In The Science of Human Connection, students learn how the natural and social sciences tell the story of who we are as human beings and what gets in the way of our humanity.
“Write about a moment when you felt close to a friend,” is the assignment in The Science of Human Connection. Each week, Professor Niobe Way, a developmental psychologist, begins the class with a question, and students respond by writing their answers in a “curiosity” journal.
It’s a quiet, meditative moment; a chance for students to think about their relationships and reflect on this week’s reading, a chapter from Way’s Deep Secrets: Boys’ Friendships and the Crisis of Connection. The book documents Way’s 30-year, mixed method research on boys; her finding that while early adolescent boys yearn for emotional intimacy in their male friendships, by middle to late adolescence they disconnect from such friendships in the name of manhood. (Late adolescence, Way notes, is also a time when suicide and violent behavior rises dramatically among males.)
A few students share what they have written. We hear from a woman who has a tender memory of a friend pulling out her braids at 3 a.m.; a man who felt close to a friend who could always put a new spin on a Nickelodeon show they watched together as teens.
The students apply recently learned theories and research to what they have heard from their classmates. They talk about what impedes closeness and link it to the what they have learned from the neuroscientists, developmental psychologists, primatologists, evolutionary anthropologists, and the social psychologists they have studied.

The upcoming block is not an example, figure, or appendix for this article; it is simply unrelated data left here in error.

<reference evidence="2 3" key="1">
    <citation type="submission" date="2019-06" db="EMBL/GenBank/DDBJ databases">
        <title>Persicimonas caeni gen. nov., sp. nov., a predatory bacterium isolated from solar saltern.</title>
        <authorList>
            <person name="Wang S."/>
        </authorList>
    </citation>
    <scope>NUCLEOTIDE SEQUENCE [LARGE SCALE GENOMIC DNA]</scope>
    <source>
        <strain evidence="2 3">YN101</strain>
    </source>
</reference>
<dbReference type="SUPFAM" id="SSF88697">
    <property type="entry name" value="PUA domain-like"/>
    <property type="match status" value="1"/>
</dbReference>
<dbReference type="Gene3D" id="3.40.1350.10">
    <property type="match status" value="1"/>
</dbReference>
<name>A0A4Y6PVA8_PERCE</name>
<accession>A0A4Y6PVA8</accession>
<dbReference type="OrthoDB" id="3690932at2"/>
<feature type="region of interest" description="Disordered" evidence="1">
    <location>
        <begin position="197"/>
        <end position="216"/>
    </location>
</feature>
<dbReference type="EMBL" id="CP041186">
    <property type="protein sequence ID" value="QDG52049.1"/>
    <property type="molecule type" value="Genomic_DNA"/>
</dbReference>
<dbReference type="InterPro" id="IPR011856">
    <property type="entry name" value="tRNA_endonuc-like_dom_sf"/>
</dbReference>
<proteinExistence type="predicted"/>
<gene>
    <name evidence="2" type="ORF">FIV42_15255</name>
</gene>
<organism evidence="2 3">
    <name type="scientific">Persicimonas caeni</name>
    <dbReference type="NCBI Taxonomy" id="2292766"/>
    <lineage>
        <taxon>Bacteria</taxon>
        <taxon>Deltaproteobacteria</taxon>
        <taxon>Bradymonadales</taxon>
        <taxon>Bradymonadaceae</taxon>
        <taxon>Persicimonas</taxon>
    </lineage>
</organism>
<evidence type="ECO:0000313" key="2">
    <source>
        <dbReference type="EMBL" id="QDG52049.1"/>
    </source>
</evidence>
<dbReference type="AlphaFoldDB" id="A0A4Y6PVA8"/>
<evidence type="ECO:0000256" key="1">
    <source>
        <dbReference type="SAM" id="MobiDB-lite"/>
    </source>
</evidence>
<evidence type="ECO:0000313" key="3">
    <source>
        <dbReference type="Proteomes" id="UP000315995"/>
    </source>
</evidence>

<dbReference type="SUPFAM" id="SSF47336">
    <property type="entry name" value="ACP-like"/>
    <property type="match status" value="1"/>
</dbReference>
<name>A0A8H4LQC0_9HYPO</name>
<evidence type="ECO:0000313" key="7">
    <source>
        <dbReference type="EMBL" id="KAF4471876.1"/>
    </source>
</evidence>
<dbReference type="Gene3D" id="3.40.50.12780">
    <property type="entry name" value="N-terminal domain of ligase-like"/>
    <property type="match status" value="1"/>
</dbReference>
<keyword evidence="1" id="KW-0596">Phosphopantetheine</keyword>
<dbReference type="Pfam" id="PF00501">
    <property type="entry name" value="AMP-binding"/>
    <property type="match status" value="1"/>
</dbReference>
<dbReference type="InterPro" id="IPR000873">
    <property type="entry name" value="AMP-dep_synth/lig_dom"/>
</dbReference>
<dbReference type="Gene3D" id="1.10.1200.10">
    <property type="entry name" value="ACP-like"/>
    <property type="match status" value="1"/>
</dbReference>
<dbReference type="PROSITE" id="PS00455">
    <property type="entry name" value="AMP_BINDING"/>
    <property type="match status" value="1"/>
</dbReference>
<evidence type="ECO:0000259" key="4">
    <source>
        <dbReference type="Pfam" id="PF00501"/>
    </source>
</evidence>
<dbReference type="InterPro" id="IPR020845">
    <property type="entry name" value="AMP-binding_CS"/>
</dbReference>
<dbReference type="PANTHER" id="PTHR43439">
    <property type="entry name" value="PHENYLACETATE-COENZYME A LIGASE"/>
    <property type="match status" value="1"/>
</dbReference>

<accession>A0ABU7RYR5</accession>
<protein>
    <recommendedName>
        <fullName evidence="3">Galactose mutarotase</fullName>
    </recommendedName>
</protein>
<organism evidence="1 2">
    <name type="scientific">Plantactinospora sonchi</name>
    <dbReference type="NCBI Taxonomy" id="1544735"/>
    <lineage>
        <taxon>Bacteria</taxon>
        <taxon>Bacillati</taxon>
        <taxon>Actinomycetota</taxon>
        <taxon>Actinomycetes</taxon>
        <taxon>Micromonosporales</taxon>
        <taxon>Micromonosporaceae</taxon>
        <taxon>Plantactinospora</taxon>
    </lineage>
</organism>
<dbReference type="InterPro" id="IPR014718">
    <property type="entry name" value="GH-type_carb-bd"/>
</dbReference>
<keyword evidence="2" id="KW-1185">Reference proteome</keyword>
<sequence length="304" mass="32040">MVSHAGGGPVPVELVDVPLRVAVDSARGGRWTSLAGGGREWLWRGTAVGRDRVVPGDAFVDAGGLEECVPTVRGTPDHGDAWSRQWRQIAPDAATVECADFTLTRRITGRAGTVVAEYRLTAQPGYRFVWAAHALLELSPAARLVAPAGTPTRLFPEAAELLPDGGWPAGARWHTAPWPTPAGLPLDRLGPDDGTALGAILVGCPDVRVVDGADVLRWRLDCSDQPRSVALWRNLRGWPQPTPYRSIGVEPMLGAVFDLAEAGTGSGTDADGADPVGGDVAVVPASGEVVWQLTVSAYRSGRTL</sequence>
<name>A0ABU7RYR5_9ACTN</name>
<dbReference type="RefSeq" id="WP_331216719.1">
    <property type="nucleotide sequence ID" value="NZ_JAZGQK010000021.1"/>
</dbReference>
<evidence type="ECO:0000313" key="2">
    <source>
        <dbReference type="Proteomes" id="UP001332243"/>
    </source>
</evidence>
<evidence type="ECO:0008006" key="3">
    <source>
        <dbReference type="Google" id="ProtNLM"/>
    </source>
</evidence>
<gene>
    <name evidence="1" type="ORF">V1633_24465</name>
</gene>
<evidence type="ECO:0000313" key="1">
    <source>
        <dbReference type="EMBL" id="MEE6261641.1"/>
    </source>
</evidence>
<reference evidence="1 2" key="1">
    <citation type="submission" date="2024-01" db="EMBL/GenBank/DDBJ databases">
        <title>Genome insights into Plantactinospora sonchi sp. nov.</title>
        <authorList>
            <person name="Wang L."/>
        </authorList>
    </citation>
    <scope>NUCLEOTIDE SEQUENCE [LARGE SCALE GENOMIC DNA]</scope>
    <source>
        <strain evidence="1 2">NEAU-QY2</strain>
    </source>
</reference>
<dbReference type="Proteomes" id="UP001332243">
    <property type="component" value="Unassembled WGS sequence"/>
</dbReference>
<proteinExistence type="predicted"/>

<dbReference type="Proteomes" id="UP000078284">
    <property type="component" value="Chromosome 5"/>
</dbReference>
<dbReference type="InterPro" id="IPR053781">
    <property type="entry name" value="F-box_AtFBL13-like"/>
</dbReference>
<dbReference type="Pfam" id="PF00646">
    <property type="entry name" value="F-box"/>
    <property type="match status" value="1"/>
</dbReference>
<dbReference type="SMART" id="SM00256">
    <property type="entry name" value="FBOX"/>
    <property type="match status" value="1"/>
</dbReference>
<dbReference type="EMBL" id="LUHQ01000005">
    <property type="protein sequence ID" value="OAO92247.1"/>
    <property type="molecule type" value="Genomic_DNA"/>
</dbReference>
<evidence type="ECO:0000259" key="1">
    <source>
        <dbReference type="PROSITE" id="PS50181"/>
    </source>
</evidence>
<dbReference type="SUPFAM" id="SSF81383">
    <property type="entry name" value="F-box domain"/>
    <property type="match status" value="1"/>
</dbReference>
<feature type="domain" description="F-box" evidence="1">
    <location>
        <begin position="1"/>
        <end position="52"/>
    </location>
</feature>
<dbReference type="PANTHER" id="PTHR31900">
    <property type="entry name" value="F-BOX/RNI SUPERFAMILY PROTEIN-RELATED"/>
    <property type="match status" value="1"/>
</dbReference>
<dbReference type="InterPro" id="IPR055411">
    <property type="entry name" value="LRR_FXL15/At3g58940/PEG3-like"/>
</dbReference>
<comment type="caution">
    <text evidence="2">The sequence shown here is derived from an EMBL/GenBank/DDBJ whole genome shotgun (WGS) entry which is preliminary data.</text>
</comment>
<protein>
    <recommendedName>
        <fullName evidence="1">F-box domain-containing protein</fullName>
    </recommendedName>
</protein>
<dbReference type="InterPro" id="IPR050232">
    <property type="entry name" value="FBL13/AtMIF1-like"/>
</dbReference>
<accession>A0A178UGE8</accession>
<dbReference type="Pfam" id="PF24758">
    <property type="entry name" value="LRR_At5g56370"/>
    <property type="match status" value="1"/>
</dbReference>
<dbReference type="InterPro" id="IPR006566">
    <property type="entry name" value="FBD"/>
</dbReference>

The Science of Human Connection meets twice a week and teaches students how the natural and social sciences tell a five-part story about who we are as human beings, and what gets in the way of our humanity (and leads to a crisis of connection), and how we can address this crisis.
In a recent class, there was a guest lecture by NYU University Professor Carol Gilligan, who shared her research on the way that girls speak “truth to power” in late childhood by saying what they know. Gilligan found that by early adolescence, girls disown their power by claiming “not to know.”
The class discusses what happens when cultural biases become understood as simply “human nature.” A student reminds the class of a recent lecture; how Way described the Code of Hammurabi in 1776 B.C., the first time gender and racial hierarchies were put into law. They talk about how that law ultimately shaped the U.S. constitution 4,000 years later, and by extension, the world we are now living in.
“The Science of Human Connection reveals the ways in which stories about who we are and what we need most to thrive — as well as ideologies that promote misogyny, racism, homophobia, and Islamophobia — are disconnecting us from ourselves and each other and leading to a crisis of connection,” Way says. She believes this disconnection can lead to civic disengagement.
Way wants her students to know the science of human connection, and to use it to understand the root of society’s social, economic, and educational problems, and to take this knowledge to forge connectivity and change.
She also wants her students to vote.
“It’s the first step in creating a more just and humane world,” she says.